Haboob facts for kids
A haboob is a storm that forms in the downdrafts of a thunderstorm. The downdrafts are caused by air being pushed down onto the ground, similiar to a leaf blower. They can be seen in deserts like the Saharan and in places like Arizona.
A thunderstorm can make strong downdrafts, which is just wind that blows down towards the surface of the Earth. When the wind hits the Earth, it starts to move sideways and picks up dirt and dust. It makes a cloud of dust that is bad for people, animals and plants.
Haboobs have been observed in the Sahara desert (typically Sudan, where they were named and described), as well as across the Arabian Peninsula, throughout Kuwait, and in the most arid regions of Iraq. Haboob winds in the Arabian Peninsula, Iraq, Kuwait are frequently created by the collapse of a thunderstorm.
Haboobs in Australia may be frequently associated with cold fronts. The deserts of Central Australia, especially near Alice Springs, are particularly prone to haboobs, with sand and debris reaching several kilometers into the sky and leaving up to 30 centimetres (1 ft) of sand in the haboob's path.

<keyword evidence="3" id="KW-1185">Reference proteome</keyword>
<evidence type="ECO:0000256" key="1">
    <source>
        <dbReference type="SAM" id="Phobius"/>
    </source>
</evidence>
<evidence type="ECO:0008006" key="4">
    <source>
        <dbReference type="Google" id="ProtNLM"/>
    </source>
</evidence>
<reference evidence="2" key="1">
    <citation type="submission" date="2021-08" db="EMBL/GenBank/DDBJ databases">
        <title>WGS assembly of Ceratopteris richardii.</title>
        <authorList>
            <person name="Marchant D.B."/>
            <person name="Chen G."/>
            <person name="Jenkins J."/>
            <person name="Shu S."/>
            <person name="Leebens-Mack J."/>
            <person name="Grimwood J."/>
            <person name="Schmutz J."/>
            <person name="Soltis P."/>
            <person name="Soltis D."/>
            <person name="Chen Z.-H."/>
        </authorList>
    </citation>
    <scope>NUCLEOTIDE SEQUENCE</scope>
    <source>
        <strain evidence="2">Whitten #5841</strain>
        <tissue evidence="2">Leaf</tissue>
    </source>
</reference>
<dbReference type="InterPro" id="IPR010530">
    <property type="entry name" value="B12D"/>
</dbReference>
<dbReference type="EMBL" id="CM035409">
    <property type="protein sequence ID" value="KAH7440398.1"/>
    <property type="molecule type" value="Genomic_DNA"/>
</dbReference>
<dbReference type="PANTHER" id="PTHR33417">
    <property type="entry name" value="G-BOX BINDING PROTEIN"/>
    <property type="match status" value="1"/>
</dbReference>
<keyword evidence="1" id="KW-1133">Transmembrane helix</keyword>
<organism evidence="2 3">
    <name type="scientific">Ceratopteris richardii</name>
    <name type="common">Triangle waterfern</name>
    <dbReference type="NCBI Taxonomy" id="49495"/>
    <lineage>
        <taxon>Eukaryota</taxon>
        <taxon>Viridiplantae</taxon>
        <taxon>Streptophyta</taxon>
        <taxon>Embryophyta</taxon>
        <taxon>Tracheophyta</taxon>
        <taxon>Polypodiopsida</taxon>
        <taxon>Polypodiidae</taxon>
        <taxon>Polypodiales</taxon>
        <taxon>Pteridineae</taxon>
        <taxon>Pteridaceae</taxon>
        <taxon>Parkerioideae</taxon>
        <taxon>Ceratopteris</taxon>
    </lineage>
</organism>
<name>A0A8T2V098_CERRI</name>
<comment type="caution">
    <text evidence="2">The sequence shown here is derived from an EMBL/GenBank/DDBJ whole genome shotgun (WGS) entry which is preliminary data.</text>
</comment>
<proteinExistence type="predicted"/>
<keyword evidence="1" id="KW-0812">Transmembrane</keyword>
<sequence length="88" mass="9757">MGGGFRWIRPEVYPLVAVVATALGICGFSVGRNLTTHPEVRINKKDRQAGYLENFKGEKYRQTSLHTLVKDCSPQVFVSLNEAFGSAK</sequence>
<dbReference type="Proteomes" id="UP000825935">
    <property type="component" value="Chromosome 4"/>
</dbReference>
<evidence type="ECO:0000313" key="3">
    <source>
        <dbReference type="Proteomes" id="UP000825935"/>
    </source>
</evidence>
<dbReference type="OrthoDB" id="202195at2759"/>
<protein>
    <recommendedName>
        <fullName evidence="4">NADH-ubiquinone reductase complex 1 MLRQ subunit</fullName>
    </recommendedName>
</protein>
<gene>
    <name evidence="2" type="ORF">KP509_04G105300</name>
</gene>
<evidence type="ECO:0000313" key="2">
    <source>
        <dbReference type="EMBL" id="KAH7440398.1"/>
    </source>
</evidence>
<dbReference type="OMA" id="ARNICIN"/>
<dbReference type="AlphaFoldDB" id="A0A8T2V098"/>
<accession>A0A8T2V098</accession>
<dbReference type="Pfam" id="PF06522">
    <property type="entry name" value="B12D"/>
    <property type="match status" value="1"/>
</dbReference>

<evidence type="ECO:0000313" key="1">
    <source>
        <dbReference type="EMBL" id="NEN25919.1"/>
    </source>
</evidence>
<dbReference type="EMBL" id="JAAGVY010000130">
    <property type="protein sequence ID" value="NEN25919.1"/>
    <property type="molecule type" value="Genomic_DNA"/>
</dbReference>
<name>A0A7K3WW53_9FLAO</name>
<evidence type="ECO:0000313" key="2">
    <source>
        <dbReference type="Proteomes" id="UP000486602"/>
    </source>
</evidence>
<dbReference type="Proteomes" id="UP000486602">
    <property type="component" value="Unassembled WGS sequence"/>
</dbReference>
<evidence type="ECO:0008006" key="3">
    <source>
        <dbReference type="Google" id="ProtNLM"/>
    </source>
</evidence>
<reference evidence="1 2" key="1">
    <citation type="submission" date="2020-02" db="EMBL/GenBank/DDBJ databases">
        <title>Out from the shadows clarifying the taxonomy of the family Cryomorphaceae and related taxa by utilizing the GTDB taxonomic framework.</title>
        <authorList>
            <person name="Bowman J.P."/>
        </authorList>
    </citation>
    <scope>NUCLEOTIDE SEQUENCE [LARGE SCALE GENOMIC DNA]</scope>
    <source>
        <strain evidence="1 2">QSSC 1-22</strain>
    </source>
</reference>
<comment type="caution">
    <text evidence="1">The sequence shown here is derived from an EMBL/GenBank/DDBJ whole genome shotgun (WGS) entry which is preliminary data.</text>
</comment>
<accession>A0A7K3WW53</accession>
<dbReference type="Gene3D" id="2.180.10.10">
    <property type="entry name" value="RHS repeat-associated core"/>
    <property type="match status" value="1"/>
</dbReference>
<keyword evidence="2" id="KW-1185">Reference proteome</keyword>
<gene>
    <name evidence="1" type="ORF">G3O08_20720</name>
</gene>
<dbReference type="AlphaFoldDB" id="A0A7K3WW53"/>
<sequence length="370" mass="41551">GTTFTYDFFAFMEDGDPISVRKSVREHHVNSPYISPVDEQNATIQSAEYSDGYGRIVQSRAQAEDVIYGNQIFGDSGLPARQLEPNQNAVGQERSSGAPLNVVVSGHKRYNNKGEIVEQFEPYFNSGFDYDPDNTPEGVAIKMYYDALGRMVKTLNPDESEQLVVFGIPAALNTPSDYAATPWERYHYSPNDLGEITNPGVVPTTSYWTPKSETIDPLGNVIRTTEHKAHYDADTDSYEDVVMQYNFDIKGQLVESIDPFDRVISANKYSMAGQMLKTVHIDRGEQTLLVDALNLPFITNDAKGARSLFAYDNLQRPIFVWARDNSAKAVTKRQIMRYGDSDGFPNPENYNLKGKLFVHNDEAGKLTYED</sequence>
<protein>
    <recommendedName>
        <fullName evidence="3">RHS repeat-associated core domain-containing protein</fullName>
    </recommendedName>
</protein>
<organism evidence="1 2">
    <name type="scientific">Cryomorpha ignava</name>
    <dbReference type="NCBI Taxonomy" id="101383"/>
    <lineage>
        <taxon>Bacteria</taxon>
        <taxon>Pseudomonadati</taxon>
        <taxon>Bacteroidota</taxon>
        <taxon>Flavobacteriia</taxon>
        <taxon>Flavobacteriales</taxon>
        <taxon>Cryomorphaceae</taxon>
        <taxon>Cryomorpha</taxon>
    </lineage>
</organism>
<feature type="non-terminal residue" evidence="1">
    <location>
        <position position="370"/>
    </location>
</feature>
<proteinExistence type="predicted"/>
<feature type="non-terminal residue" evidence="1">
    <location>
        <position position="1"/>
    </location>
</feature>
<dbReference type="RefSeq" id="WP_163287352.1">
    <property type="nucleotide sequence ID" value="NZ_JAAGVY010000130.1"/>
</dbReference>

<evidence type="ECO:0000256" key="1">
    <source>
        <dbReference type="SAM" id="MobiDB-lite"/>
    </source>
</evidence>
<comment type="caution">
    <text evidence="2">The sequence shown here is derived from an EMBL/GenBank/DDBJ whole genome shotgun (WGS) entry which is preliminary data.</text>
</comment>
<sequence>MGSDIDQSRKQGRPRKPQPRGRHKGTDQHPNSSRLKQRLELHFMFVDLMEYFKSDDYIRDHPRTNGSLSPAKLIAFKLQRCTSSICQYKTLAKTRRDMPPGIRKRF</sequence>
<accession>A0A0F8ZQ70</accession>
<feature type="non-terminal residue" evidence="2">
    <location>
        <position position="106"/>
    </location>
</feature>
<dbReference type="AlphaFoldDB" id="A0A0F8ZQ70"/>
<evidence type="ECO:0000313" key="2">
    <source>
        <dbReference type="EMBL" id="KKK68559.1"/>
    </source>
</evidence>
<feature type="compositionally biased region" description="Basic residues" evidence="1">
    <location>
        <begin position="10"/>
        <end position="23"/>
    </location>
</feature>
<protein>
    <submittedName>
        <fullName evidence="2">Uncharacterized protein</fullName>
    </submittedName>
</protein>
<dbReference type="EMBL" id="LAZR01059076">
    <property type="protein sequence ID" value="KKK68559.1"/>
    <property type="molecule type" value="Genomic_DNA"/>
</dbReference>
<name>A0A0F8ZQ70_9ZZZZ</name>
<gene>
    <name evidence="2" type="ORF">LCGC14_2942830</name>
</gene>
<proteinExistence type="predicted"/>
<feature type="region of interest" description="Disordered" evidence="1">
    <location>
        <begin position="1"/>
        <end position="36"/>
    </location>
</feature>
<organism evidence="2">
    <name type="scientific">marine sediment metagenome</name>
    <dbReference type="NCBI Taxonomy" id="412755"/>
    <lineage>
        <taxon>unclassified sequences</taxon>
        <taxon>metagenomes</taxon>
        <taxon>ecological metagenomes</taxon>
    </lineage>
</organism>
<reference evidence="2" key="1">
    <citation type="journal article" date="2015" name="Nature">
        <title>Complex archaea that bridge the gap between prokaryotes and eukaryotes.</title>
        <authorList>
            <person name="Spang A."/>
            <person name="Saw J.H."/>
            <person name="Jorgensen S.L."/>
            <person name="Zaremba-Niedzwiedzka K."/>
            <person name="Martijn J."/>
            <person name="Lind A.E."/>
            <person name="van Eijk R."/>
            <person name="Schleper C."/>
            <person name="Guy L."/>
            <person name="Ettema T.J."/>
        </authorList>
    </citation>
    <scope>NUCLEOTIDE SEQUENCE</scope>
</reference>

As with haboobs in the Arabian Peninsula, Iraq and Kuwait, haboob occurrences in North America are often created by the collapse of a thunderstorm.
The arid and semiarid regions of North America—in fact, any dry region—may experience haboobs. In North America, the most common terms for these events are either dust storm or sandstorm. In the U.S., they frequently occur in the deserts of Arizona, including around the cities of Yuma and Phoenix; in New Mexico, including Albuquerque; in eastern California, and in Texas. They also sometimes occur in the Columbia Basin, of Eastern Washington, almost always leading to an impact with the city of Spokane. If the storms are strong enough, they can reach as far east as Post Falls and Moscow, in North Idaho.
Global dust storms on Mars have been compared to haboobs on Earth.
Haboob Facts for Kids. Kiddle Encyclopedia.